Week two, gilded age


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Week two, gilded age

  1. 1. The Gilded Age Dr. John Holmes U.S. History After 1877, History 121, Diablo Valley College San Ramon Summer 2013
  2. 2. The Transformation of America Before 1877, America a rural nation After 1877, America industrializes, urbanizes, and immigrates This class: industrialization 1865-1920: Population increases 300% Manufacturing 1000% GNP per capita more than 300%
  3. 3. America before 1877 The First Industrial Revolution Centered in New England Iron railroads in North Small factories, individual owners Railroad companies, state not federal subsidy Millionaires and big businesses few and far between But by WWI, U.S. Steel the biggest company in the world
  4. 4. The Corporation Sale of stocks means: Separation of ownership and control Stockholders vs. management Key role of banks as financiers From free competition to monopoly Henry Demarest Lloyd, doc. 18-3 Railroads: the first big corporations
  5. 5. The Robber Barons Symbols of the Gilded Age Widely hated: By laborers; By farmers; By small businessmen
  6. 6. Jay Gould Most hated man in America Grant Administration scandals His own views: doc. 18-1 Robert Ingersoll on Gould Sayings: I can hire one half of the working class to kill the other half. The effect of this policy will be to anni- hilate the Indians & so greatly benefit us.
  7. 7. Andrew Carnegie Richest man in world. Gould’s opposite. Doc. 18-4 Brilliant businessman Price of steel: $126 a ton in 1864, less than 20 in 1890s Steel empire founded on rails for railroads Gave it all away Carnegie Institute
  8. 8. Corruption of the Gilded Age Government favoritism to business Railroads and the Homestead Act The lobbyist: free rail passes Where to draw the line? The bank bailout
  9. 9. Government before the Civil War Federal Government barely existed The army, the mails Tariffs on imports Half of all government revenue Northern business: high tariffs for “improvements” Southern plantation owners were opposed The great political issue of the 19th Century
  10. 10. After the Civil War First federal income tax Homestead Act in 1862 The great land giveaway 1850: 63% of all land federal 1912: half that The thin line between economic development and corruption
  11. 11. Political Results of the Compromise of 1877 North Republican, South Democratic “politics of dead center” Party politics a national obsession Political and social conflict about rich and poor, not North and South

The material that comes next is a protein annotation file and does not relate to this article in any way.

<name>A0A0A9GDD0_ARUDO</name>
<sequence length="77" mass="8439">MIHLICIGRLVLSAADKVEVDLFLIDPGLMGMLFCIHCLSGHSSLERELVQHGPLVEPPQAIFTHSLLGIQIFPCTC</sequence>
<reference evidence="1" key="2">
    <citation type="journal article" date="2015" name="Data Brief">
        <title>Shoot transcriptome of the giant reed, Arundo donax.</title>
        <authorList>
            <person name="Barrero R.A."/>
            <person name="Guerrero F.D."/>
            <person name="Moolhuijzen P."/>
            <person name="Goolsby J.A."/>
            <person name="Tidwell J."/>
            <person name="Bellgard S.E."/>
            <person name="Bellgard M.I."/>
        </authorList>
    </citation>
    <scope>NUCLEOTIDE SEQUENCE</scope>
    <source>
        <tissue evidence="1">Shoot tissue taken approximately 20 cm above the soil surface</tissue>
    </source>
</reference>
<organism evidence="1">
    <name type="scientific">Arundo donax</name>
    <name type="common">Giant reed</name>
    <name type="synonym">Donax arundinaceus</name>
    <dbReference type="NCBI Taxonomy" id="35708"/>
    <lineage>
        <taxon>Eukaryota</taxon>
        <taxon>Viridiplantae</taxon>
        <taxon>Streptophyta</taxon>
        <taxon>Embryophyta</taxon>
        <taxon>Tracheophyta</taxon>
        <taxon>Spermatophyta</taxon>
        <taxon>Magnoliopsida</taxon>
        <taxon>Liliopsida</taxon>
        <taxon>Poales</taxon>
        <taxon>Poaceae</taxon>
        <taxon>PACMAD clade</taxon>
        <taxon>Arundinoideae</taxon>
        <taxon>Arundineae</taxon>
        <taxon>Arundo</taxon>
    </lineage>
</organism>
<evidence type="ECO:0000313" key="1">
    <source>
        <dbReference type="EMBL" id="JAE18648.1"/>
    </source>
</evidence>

12. 12. Politics after 1877 Party differences mostly rhetorical Huge corruption in government at all levels Hardly any social welfare spending Intense political life, spoils system Plunkett, doc. 19-5 Urban social services through parties Ward heelers and the poor
  13. 13. Labor Unions arise after Civil War 1865-1900: wages of skilled workers double, unskilled decline Craft and industrial unionism National Labor Union Founded in 1866 Based on local craft unions Votes to admit women and blacks, but In practice, usually doesn’t Attempt to establish labor party Collapses in Depression of 1870s
  14. 14. The Knights of Labor Industrial unionism: skilled and unskilled, men and women, white and black Exclusion of Chinese: Doc. 18-1 “Producerism”: cooperatives as alternative to capitalism, alliance with farmers Manufacturers can join as fellow producers
  15. 15. Labor politics Terence Powderly, mayor of Scranton and leader of Knights of Labor Henry George and the New York Labor Party
  16. 16. The Great Upheaval of 1886 1885: Knights of Labor defeat Jay Gould in rail strike K of L grows like wildfire 8 hour day and Mayday Haymarket and Albert Parsons Powderly comes out against strikes; K of L collapses
  17. 17. The Haymarket Affair The monument
  18. 18. The American Federation of Labor Samuel Gompers National craft unionism “Pure and Simple” Skilled workers, high dues Unskilled, immigrants, blacks and women excluded No more involvement with politics
  19. 19. The West during the Gilded Age The reader, Chapter 17 Doc. 17-2, the pioneer experience 17-3: Mexican Americans in Southwest 17-4: The Indian experience from the Indian viewpoint 17-5: The reservations, what the US government had in mind for Native Americans 17-1: the Chinese in California
  20. 20. The Ideology of the Gilded Age Economic individualism, free market, Adam Smith No land redistribution in South Protestant Work Ethic and the Puritans Democrats and Republicans Social Darwinism Darwin, Spencer and Sumner Carnegie and Gould
  21. 21. Discussion Exercise on Gilded Age Ideology Ungraded practice exercise Based on documents in reader Chapter 18, from Gould, Sumner, Lloyd, Carnegie and George, 18-1 through 18-5 See Discussion Questions posting
  22. 22. Next Class The Crisis of the 1890s: Populism, Depression; War and Jim Crow Discussion Exercise on Spanish- American War Thursday Readings: Foner, Chapter 17 Johnson, Chapters 19 and 20; docs. 21-5 and 21-6